Not so fast, said VIP Products, and filed suit seeking a declaratory judgment that Bad Spaniels had neither infringed upon nor diluted the Jack Daniel’s trademarks [5].  In response, Jack Daniel’s Properties counterclaimed for infringement and dilution of its trademarks[6]. After a couple of rounds with the legal hounds in the District Court for the District of Arizona, and ultimately the Ninth Circuit Court of Appeals, and after dismissing Jack Daniel’s Properties’ first request for certiorari, the case finally made its way to the Supreme Court.


VIP Products argued that Jack Daniel’s Properties’ infringement claim should be dismissed under the so-called Rogers test—a test developed by the Second Circuit Court of Appeals to protect First Amendment interests in the trademark context [7].  When “expressive works” are involved, as contended by VIP Products in the case of their look-alike dog chew toy, the Rogers test requires dismissal of an infringement claim unless the complainant can show that either (1) the challenged use of a mark “has no artistic relevance to the underlying work”, or (2) it “explicitly misleads as to the source or the content of the work.”[8]  VIP Products argued that because Jack Daniel’s could not demonstrate this, the legal analysis of “likelihood of confusion,” which is the primary test under federal trademark law (the Lanham Act), was irrelevant [9].  With regard to the dilution claim, VIP Products argued that Jack Daniel’s Properties’ claim was without merit because Bad Spaniels was a parody of Jack Daniel’s and therefore VIP had made “fair use” of the famous marks [10].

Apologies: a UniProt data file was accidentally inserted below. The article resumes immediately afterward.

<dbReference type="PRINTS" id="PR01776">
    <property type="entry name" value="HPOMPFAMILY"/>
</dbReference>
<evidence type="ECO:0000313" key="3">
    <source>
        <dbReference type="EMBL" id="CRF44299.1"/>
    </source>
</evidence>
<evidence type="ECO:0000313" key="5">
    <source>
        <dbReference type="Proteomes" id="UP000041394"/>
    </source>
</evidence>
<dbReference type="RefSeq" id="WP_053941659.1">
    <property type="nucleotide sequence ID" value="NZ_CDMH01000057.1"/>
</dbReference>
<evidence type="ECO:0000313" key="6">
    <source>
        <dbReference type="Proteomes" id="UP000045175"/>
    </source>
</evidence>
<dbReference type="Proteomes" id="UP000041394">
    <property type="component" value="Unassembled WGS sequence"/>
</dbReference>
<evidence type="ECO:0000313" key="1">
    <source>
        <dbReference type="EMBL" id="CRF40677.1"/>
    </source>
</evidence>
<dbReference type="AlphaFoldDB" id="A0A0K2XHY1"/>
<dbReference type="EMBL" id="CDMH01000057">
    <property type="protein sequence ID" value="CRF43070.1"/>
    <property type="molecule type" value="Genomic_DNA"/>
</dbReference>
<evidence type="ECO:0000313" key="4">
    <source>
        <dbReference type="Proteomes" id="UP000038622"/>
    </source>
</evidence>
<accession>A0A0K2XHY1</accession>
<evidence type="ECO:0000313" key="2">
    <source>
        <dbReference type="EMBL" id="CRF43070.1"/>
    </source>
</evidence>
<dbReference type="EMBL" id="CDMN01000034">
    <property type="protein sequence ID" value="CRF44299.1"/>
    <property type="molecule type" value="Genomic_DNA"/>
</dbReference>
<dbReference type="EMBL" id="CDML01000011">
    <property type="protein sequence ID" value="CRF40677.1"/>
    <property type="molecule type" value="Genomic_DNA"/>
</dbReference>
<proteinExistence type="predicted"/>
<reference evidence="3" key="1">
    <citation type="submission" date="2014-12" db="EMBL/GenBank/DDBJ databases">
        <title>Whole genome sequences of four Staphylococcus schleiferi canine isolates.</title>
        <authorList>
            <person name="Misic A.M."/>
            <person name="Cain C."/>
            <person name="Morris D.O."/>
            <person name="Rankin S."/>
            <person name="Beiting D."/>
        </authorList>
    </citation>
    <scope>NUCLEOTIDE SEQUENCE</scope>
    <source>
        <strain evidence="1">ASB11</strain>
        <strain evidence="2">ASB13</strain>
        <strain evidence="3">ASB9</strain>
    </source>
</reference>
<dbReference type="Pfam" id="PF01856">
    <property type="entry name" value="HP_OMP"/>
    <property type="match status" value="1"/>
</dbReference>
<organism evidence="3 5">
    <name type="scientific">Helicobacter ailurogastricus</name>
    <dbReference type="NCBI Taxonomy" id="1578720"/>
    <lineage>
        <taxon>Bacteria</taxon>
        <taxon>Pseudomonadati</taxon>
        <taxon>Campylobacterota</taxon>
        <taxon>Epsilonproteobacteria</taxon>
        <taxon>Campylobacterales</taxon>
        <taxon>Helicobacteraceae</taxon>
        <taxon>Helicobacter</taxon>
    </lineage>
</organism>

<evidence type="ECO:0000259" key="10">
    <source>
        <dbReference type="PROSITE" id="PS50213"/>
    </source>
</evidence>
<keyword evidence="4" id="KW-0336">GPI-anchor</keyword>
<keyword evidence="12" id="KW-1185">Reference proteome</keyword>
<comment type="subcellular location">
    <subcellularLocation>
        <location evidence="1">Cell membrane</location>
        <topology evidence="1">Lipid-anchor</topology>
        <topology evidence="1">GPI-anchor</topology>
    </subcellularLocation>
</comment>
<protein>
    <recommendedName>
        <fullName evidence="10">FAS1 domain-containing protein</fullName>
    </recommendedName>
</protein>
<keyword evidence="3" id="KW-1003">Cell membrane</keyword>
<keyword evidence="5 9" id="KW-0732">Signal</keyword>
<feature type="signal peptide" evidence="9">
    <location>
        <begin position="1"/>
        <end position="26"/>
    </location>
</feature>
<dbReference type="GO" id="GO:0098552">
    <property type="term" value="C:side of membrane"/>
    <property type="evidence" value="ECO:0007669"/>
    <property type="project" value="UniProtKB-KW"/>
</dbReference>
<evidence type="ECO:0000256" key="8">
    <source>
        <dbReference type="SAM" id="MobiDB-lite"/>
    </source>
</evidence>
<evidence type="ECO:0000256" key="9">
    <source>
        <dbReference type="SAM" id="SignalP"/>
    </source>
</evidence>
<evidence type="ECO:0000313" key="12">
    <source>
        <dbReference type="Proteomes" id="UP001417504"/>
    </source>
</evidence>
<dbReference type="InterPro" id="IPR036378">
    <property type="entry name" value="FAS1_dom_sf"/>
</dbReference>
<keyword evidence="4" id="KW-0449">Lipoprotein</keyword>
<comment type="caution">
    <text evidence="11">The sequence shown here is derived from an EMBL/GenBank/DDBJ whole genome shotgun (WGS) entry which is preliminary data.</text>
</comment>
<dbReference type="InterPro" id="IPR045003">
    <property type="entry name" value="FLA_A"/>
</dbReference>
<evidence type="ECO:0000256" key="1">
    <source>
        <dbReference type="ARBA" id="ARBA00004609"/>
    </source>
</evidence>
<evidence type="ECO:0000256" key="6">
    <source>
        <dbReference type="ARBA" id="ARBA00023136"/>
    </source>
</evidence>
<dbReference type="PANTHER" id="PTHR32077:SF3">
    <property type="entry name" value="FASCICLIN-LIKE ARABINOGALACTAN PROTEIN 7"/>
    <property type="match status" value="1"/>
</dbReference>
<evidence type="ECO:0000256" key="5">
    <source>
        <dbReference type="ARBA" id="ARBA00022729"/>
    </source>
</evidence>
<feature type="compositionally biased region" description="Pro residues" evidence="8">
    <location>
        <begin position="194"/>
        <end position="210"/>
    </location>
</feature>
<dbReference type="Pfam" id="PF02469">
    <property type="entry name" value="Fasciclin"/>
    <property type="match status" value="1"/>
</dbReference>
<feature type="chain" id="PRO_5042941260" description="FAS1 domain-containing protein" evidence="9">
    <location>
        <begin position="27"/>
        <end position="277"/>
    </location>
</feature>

At the District Court level, Jack Daniel’s came out as top dog.  On appeal, however, the Ninth Circuit Court of Appeals affirmed in part, reversed in part, vacated in part, and remanded the case to the District Court, finding that the Rogers test was applicable and that, because Bad Spaniels mocked Jack Daniel’s trademark, it fell under the “noncommercial use” exclusion of the Lanham Act [11].

On remand, the District Court had to decide whether Jack Daniel’s Properties could satisfy either prong of the Rogers test.  This time around, the District Court found that Jack Daniel’s could not satisfy either prong of Rogers (that Bad Spaniels had no artistic relevance to the underlying work, or that it was explicitly misleading as to the source or the content of the work).  Jack Daniel’s once again appealed to the Ninth Circuit, which affirmed the District Court’s holding.


The case finally made it to the U.S. Supreme Court which turned the Ninth Circuit’s holding and reasoning on its head.  And understandably so.